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This book offers a comprehensive account of the architecture of Florence, setting the city's extraordinarily beautiful buildings within the political, economic, and cultural contexts in which they were made. The rapid expansion of its banking interests and its wool and textile industries brought Florence prosperity, and it became, under Medici power, the heart of the European Renaissance, and the sponsor of pivotal architectural works.
Stretching from the city's foundation by Julius Caesar in 59 BC to modern times, the text takes a thematic approach. It begins with a historical overview, then moves on to look at buildings associated with the powers of Church and State, followed by the practicalities of building and the main architectural types, ending with modern developments. Buildings covered range from the Duomo, with Brunelleschi's prodigious cupola, and the sprawling grandeur of the Palazzo Pitti, to neighbourhood churches and elegant lesser known piazzas. Landmark modernist buildings include those by architect Pier Luigi Nervi.
The extraordinary visual wealth of the city is reflected in specially commissioned photography, while original plans and paintings by Florentine masters emphasize the historical context. In addition to a glossary of Italian terms and biographical notes on major figures, the book includes a foldout map with a key to the buildings discussed.
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Richard Goy is a practising architect and an architectural historian. His previous books include the successful predecessor to this volume, Venice: The City and Its Architecture, also published by Phaidon.Review:
'Goy covers not just the architecture but also the background conditions to its creation - political, economic and social. All the major public buildings are here and most of the significant lesser ones ... illustrated with photos that are alluring without being flashy. And as with all the best books of this kind, it certainly makes one want to head off to see, or re-see, the place for oneself.' (World of Interiors) 'Glossy and coffee-table size, but informative and thorough, Goy's guide gives a brisk history of the city, and looks at the major monuments with concise descriptions, fine photographs and proper drawings.' (The Architectural Review) 'Richard Goy has a storyteller's tallent. He can condense complicated ideas and tortuous events into clear, simple and entertaining prose. ... Goy manages to convey - along with the history and the details of Florence - a sense of the wonder the city inspires. And like its subject, the book is sumptuous, beautifully designed ... and for many, irresistable.' (The Sunday Times) 'Richard Goy's excellent book concentrates on its [i.e. Florence's] visual splendour. ... Throughout Goy's text is sober and scholarly, while also remaining accessible to the general reader. The illustrations are lavish ... ' (Art Quarterly) 'Richard Goy's book ... can be stronly recommended as preparatory reading for a visit. Goy's aim is to fuse together an urban history or the city with an account of its architecture up to the present day, pointing out that few studies of this kind exist, even in Italian. His text is long and well informed ... Phaidon, as usual, has packaged his words beautifully, with hundreds of well-chosen illustrations, beautifully reproduced, including a good number of plans and sections. Even those who think they know Florence may well find new sights to discover ... ' (The Architect's Journal)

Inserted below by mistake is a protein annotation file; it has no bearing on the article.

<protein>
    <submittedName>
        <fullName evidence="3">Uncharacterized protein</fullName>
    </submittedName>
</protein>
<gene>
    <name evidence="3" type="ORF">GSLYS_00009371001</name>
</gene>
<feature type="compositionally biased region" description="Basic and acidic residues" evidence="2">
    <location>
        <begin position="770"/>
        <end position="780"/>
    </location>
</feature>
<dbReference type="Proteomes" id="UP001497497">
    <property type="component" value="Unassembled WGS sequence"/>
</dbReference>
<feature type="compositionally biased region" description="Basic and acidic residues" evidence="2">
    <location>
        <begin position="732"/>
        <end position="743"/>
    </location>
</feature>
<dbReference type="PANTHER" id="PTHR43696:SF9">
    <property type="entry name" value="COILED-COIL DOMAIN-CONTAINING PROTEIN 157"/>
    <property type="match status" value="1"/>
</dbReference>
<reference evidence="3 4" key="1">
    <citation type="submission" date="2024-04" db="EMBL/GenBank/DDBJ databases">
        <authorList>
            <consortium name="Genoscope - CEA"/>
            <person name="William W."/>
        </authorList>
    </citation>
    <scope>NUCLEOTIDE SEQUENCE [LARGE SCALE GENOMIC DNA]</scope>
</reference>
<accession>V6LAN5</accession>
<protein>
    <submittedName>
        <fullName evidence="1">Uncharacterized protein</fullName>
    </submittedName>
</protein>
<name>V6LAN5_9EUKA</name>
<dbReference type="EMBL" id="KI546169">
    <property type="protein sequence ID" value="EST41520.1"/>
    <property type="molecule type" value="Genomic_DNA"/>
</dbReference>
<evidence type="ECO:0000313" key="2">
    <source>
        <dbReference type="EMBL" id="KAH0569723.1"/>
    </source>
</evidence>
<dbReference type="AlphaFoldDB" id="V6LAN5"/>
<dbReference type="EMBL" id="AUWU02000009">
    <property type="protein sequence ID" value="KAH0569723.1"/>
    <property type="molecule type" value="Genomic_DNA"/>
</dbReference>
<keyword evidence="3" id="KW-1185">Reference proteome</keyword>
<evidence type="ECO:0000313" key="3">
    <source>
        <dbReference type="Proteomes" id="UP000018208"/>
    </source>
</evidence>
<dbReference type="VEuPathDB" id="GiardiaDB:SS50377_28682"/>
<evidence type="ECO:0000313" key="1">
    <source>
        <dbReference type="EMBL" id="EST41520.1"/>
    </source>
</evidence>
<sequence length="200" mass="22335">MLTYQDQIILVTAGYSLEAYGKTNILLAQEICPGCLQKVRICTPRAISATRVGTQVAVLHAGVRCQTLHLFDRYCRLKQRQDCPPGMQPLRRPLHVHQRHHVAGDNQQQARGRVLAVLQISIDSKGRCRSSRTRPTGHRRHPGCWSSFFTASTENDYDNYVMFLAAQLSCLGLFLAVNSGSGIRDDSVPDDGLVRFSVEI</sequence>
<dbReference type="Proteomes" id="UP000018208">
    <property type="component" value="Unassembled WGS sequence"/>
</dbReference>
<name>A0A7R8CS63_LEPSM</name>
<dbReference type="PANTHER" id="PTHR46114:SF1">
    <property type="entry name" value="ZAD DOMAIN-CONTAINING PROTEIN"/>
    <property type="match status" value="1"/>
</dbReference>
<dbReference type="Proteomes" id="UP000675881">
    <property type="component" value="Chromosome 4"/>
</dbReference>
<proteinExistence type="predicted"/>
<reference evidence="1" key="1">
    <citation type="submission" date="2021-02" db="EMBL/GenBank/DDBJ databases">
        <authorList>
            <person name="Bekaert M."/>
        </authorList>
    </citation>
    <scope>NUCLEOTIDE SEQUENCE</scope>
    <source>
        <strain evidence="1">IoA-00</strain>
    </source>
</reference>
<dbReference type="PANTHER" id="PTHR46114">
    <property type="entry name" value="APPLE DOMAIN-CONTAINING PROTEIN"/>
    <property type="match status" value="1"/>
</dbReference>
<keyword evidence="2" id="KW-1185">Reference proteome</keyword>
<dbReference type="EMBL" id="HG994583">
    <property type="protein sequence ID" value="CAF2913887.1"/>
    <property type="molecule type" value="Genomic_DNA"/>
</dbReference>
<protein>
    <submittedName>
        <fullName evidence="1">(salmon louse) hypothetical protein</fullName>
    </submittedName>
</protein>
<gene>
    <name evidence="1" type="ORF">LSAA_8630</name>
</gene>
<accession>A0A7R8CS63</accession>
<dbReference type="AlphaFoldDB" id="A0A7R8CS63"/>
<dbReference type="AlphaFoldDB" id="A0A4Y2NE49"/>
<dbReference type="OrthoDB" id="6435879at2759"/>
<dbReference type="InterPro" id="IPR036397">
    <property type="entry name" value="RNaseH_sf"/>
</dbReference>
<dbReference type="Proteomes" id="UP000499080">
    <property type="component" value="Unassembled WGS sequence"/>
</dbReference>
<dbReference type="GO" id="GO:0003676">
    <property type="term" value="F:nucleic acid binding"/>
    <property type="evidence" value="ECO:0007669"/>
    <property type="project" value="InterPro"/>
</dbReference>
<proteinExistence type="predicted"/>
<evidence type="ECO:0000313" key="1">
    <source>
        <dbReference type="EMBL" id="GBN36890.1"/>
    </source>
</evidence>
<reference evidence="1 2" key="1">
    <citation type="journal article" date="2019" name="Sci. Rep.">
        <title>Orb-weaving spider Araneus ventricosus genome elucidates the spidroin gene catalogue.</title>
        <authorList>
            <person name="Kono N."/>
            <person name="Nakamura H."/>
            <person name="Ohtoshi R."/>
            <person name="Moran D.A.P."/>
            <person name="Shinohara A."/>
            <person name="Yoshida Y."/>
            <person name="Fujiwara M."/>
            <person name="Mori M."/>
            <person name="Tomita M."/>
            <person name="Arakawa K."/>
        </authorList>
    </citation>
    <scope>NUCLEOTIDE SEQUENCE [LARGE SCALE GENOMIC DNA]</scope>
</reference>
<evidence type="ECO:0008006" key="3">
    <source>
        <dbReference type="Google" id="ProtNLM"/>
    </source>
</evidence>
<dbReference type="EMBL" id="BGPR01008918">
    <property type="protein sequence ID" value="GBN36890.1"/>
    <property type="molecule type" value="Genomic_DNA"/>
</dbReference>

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Book Description Phaidon Press, 2006. Paperback. Condition: New. Seller Inventory # DADAX0714846279
Book Description Phaidon Press, 2006. Paperback. Condition: New. Never used!. Seller Inventory # P110714846279
Book Description Phaidon Press, 2006. Condition: New. book. Seller Inventory # M0714846279